The art and science of applying machine learning techniques inside for a profit company is a world away from pursuing algorithm improvement and fundamental in a research setting. I will talk about the end to end process of building smart products within a SaaS company today.
Kendra is an industry leader in building data-driven products by harnessing emerging artificial intelligence and machine learning techniques to solve problems for businesses and industry globally.
She has had a rich and varied career working in New Zealand, Australia, the US and Malaysia, leading data and engineering teams at companies including SEEK, Telstra, Deloitte and now Xero. At Xero, she heads a globally distributed team of developers, machine learning specialists and data practitioners using emerging practices and technologies to make data work harder for small businesses and their advisors.
After doctoral research in experimental quantum physics at MIT and postdoctoral work in applied quantum computing at Los Alamos National Laboratory, Kendra worked in bespoke software development and then in generating business insights from data before focusing on applying machine learning to create personalised experiences in an increasingly connected and digital world. She gets her greatest satisfaction from working with smart people to solve difficult problems that have a positive impact on the world.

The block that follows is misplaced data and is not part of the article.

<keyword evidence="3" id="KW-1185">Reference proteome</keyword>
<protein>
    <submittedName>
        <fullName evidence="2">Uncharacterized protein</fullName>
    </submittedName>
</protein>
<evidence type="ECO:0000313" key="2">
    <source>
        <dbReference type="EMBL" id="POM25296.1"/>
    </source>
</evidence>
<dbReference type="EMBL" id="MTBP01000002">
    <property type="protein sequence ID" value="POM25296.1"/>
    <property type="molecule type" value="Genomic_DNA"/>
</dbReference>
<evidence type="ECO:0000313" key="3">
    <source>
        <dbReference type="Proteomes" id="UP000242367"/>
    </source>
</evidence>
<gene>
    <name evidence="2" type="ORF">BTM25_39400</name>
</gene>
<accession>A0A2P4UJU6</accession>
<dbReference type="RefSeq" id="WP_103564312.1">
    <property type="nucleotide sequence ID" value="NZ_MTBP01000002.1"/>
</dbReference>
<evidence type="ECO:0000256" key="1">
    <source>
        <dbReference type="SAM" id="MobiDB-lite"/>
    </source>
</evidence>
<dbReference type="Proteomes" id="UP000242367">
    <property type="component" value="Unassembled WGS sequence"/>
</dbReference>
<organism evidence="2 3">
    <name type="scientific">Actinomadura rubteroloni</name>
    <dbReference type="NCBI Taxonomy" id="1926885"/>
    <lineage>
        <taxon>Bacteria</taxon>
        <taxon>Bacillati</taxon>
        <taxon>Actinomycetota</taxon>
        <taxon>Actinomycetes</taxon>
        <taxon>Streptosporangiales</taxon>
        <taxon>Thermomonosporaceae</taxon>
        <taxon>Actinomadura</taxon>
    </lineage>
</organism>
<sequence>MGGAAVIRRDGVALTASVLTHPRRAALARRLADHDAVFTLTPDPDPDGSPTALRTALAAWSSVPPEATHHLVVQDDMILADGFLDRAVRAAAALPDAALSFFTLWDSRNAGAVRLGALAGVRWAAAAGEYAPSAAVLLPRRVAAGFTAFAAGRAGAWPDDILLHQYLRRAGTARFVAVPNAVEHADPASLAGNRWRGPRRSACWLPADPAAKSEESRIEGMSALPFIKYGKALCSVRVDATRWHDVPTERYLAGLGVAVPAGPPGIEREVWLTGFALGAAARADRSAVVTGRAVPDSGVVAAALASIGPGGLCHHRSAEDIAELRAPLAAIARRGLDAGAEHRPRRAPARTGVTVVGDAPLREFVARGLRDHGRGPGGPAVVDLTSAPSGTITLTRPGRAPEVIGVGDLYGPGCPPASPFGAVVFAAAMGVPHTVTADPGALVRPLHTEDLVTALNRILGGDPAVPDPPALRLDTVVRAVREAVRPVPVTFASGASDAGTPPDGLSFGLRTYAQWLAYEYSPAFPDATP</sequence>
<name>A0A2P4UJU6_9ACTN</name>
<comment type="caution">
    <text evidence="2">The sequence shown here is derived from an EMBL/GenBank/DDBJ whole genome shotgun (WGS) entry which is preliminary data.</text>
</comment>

Most NLP approaches use external language resources, such as text corpora, to derive the distributional properties of word usage and represent linguistic meaning. In this talk I will review work from cognitive science exploring to what extent linguistic meaning depends on other factors as well, and how to capture them computationally. In the first part of the talk I will compare standard word-embedding models derived from corpus data to a semantic network derived from an extensive dataset of word associations involving more than 12,000 cue words and over 500K participants. I'll demonstrate that the word embedding model fails to capture important aspects of people's lexical representations that are captured by the word-association-based semantic network -- aspects which probably reflect environmentally-grounded sensory knowledge as well as pragmatic and emotional understanding. In the second half, I will review evidence suggesting that human language learning involves active exploration and sophisticated conceptual/social reasoning in addition to bottom-up distributional mechanisms. Implications for NLP and computational linguistics will be discussed.
Andrew Perfors is an Associate Professor in the School of Psychological Sciences and Deputy Director of the Complex Human Data Hub at the University of Melbourne. Andy's research involves combining computational models and controlled experiments to better understand higher-order cognition. His research topic concerns how people's cognition interacts with the social and linguistic environment, with each being shaped by and shaping each other. In particular, he explores how linguistic and conceptual knowledge is mediated by (and mediates) complex statistical and social reasoning grounded in a rich and complicated environment. You can check out more at his website or by following him on twitter.